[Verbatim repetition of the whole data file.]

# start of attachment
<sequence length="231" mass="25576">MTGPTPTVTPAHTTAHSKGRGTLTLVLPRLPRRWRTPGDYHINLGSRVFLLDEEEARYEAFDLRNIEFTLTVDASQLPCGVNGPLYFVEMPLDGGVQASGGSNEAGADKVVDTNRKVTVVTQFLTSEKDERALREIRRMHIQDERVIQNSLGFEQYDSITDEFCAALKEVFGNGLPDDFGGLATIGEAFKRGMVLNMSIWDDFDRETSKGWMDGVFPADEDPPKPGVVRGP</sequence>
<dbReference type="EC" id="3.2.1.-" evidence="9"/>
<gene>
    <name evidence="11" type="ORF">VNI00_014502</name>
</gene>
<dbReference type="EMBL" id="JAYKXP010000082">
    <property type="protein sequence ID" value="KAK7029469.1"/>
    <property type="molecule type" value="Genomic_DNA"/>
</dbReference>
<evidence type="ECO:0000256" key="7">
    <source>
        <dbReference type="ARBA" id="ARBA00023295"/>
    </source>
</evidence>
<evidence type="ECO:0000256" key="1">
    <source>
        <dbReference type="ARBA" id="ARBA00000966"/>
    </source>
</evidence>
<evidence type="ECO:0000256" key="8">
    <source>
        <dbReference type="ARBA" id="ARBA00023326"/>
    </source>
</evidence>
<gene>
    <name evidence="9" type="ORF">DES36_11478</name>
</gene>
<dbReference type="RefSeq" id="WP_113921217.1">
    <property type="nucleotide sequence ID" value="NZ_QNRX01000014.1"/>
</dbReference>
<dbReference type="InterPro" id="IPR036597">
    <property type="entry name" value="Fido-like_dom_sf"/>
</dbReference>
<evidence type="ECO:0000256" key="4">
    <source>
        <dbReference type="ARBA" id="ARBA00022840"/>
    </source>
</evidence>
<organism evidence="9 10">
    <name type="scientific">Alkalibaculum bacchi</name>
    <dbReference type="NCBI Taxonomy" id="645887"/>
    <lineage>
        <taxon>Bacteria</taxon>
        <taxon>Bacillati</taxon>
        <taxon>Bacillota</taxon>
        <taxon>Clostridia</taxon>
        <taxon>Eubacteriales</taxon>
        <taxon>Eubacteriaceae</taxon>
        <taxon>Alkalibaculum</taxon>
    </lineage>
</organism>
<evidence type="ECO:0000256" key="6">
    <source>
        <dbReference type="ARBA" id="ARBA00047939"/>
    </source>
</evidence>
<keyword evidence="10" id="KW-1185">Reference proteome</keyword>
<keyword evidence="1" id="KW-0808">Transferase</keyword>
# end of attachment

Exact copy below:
<sequence length="231" mass="25576">MTGPTPTVTPAHTTAHSKGRGTLTLVLPRLPRRWRTPGDYHINLGSRVFLLDEEEARYEAFDLRNIEFTLTVDASQLPCGVNGPLYFVEMPLDGGVQASGGSNEAGADKVVDTNRKVTVVTQFLTSEKDERALREIRRMHIQDERVIQNSLGFEQYDSITDEFCAALKEVFGNGLPDDFGGLATIGEAFKRGMVLNMSIWDDFDRETSKGWMDGVFPADEDPPKPGVVRGP</sequence>
<dbReference type="EC" id="3.2.1.-" evidence="9"/>
<gene>
    <name evidence="11" type="ORF">VNI00_014502</name>
</gene>
<dbReference type="EMBL" id="JAYKXP010000082">
    <property type="protein sequence ID" value="KAK7029469.1"/>
    <property type="molecule type" value="Genomic_DNA"/>
</dbReference>
<evidence type="ECO:0000256" key="7">
    <source>
        <dbReference type="ARBA" id="ARBA00023295"/>
    </source>
</evidence>
<evidence type="ECO:0000256" key="1">
    <source>
        <dbReference type="ARBA" id="ARBA00000966"/>
    </source>
</evidence>
<evidence type="ECO:0000256" key="8">
    <source>
        <dbReference type="ARBA" id="ARBA00023326"/>
    </source>
</evidence>
<gene>
    <name evidence="9" type="ORF">DES36_11478</name>
</gene>
<dbReference type="RefSeq" id="WP_113921217.1">
    <property type="nucleotide sequence ID" value="NZ_QNRX01000014.1"/>
</dbReference>
<dbReference type="InterPro" id="IPR036597">
    <property type="entry name" value="Fido-like_dom_sf"/>
</dbReference>
<evidence type="ECO:0000256" key="4">
    <source>
        <dbReference type="ARBA" id="ARBA00022840"/>
    </source>
</evidence>
<organism evidence="9 10">
    <name type="scientific">Alkalibaculum bacchi</name>
    <dbReference type="NCBI Taxonomy" id="645887"/>
    <lineage>
        <taxon>Bacteria</taxon>
        <taxon>Bacillati</taxon>
        <taxon>Bacillota</taxon>
        <taxon>Clostridia</taxon>
        <taxon>Eubacteriales</taxon>
        <taxon>Eubacteriaceae</taxon>
        <taxon>Alkalibaculum</taxon>
    </lineage>
</organism>
<evidence type="ECO:0000256" key="6">
    <source>
        <dbReference type="ARBA" id="ARBA00047939"/>
    </source>
</evidence>
<keyword evidence="10" id="KW-1185">Reference proteome</keyword>
<keyword evidence="1" id="KW-0808">Transferase</keyword>